June 3, 2009 at 5:24 pm |
  193. mark

    Not at all – I think US primary schools can compete with any Latin American school...but is that going to be our standard?

    June 3, 2009 at 5:25 pm |
  194. chad

    It's not too late but you have a problem on both sides In some states they have unqualified teachers (No degree, but some college hours) fulltime substitutes teaching our children and then you have the uninterested parents who treat school as a form of daycare. this concept fall more closely in the inner cities. I say put those that don't want to learn out. Make them join the service and teach those bright minds that are left behind. Then we will be able to compete. As long as education is saggin like some those kids pants it will never happen

    June 3, 2009 at 5:25 pm |
  195. Chris Henke

    I came to this country with a teenage daughter 12 years ago from a "Third World" country, only to find the education system here to be 2 years behind!! The experiment to not disclose class test/exam results, not to stream, but rather let the pace be dictated by the lower percentile of the class has been a disaster. Since when in the adult world do you not have to compete for everything!! This is a nation that has become so dumbed down – very sad to see.
    S Carolina

    June 3, 2009 at 5:25 pm |
  196. David Elliott

    The problem is that "Standards" are too simplistic because "understanding" can't be "compressed" into simple dot-points or "measured" by standardized tests. The standards movement has dumbed-down our thinking about what counts as "an education." And, many of the best education systems in the world don't use "standards," as we use the term.
    Also, it's the quality of the teachers that counts most.
    We pay our teachers poorly, which is not the case in those countries with superior educational systems, and the quality of teacher education varies widely across the USA.

    June 3, 2009 at 5:25 pm |
  197. Dakota M. NC

    No sir it is not late.

    I my self am a student in high school, other students and I fill we are getting tested to much to the point of death. The reasons students trop out so much are becuase of the test and eams, I mean here we have teacher made exams, state exams, local exams, it never ends.

    My history teacher made a statement "If the state of NC will end the EOC'S for two years it will save money" and I agree.

    If you stop testing us some and helping out by putting that money into new books and other school gear than things will run better.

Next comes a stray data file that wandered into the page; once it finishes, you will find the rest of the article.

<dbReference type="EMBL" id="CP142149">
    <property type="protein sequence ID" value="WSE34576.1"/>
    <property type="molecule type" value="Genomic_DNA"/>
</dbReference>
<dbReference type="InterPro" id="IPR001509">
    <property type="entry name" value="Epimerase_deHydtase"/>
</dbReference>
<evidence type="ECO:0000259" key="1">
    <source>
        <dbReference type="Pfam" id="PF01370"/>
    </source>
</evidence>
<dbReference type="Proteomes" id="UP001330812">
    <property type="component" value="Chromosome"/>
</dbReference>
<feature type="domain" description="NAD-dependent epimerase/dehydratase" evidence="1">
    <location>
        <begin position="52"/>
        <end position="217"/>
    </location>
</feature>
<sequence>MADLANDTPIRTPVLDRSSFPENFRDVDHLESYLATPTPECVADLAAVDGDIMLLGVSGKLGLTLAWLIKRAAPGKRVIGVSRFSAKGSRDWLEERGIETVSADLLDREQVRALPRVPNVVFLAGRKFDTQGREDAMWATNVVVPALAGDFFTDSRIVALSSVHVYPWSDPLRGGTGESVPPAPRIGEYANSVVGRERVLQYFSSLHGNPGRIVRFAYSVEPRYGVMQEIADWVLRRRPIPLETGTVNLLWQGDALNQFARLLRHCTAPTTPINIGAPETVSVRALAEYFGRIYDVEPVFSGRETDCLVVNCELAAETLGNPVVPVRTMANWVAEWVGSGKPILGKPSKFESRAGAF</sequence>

The Gov. needs to ask the everyday student and not the well paid no it all. Also a government test will be taking away a state right.

    June 3, 2009 at 5:26 pm |
  198. Andrew

    It's always interesting to hear about attempts at adopting national education standards when states like Kansas are still trying to decide whether or not evolution is a valid theory.

    June 3, 2009 at 5:26 pm |
  199. Sally from Ithaca NY

    No it is not too late for American schools to become competitive. I am a retired teacher of 35 years, and one of the biggest problems with our system is a lack of really well-trained new teachers. Many student teachers coming from the colleges and universities had brilliant math or science skills but were clueless how to teach, and couldn't put a grammatically correct sentence together. Many of them coulnd't pass student teaching requirements. Standards need to be raised at the college level so that the caliber of teachers coming into the field is much, much better. Also, any standards being set at either the state or national level should be done only by those who know best – TEACHERS.

    June 3, 2009 at 5:26 pm |
  200. Mark - San Francisco

    I'm afraid the answer is, "yes." As long as republicans continue to be the party of "no," the generation they seem so concerned about doesn't have a chance. President Obama's recognition of how bad our education system is in need of repair should be a wake up call to all Americans. But, instead of working together on his budget proposal addressing the issue, precious time is spent arguing ideology and not moving forward to give future generations a true future.

    June 3, 2009 at 5:26 pm |
  201. Donovan Drake